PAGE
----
The Petty Archives

In review: Petty's caravan carries honest rock
By Scott Mervis
Pittsburgh Post-Gazette - June 23, 1987

Tom Petty sure keeps good company. Last year it was Bob Dylan, who seemed to turn Petty's inspiration level up to high. This year it's the Rock 'n' Roll Caravan with the Georgia Satellites and the Del Fuegos.

The caravan is something of a celebration of the rock the way its founding fathers meant it to be played -- hard, gritty, with heart, soul, conviction and a sense of what is going on in the world.

As Petty said last night of the radio, "They call the records rock 'n' roll but what they are is a bunch of [crap]." The caravan he brought to the Civic Arena last night was on the road to rock.

That's why the Del Fuegos played raw garage rock; why the Satellites played a Chuck Berry tune; why Petty played a reverent, angry version the Buffalo Springfield classic "For What It's Worth"; why he played the Clash's "Should I Stay or Should I Go?"

The only disappointing part of this concert was that only 5,400 turned out to meet Petty, an absurdly small number considering his status. (I have this nightmare of a time coming when the only bands that bother with Pittsburgh are Bon Jovi and Huey Lewis.)

The Del Fuegos, the Yankee reps in the caravan, were a long way from their home in the Boston clubs. In Beantown, the band was filled with energy and blazoned their ragged sound with cocky pride.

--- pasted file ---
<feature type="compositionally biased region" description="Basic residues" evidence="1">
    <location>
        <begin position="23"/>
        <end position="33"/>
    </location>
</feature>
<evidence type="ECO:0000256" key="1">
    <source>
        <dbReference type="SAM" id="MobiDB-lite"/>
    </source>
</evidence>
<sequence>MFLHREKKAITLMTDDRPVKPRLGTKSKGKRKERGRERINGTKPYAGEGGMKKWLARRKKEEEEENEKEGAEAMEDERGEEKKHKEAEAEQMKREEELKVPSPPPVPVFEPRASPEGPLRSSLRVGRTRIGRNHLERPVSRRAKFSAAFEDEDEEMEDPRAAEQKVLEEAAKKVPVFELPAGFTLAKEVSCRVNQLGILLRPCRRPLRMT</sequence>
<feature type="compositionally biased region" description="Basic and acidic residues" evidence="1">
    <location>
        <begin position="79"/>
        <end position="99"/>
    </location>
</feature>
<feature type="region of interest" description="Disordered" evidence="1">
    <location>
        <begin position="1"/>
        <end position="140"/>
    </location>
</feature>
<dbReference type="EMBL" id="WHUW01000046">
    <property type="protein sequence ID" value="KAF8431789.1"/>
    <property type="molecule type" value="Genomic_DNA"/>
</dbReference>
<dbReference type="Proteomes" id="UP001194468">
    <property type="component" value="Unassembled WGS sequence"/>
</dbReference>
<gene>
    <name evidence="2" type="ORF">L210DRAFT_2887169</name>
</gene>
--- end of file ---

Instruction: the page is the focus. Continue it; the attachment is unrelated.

The Georgia Satellites came out twangin' and rockin' nearly as hard as Jason and the Scorchers, with whom they toured this spring. At first, the Satellites may seem like Southern rock revisited, but look a little closer and you can find metal, punk, country and British Invasion.

The Satellites, a longtime Atlanta bar band, stomped through a pile-driving set that peaked with "Keep Your Hands to Yourself." The way the Satellites rock should make old bands like the Outlaws and Molly Hatchet think twice about coming back.

Finally, it was Petty and the Heartbreakers, the leaders of the caravan. The veteran band sounded polished and excited to be touring on a strong new album.

The Heartbreakers, one of the finest bands around, could be accused of being derivative. But if at times they echo the Stones, the Byrds, the E Street Band, Dylan, and even Dire Straits, well, that's quite a feat and it just goes to show how much they love music.

Beginning with "Breakdown," Petty and company recapped their career, finishing many of the tunes with pounding crescendos and playing the songs as if they had brand new meaning.

Petty was in fine voice, which for him is kind of whiny, and his performance was edgy and inspired. When he wasn't singing, he railed against Reagan and Bush, against the person who recently burned down his house and against the fan who threw a bottle onto the stage. Petty claimed that he demands honesty from rock 'n' roll and there's no doubt that's what he delivered.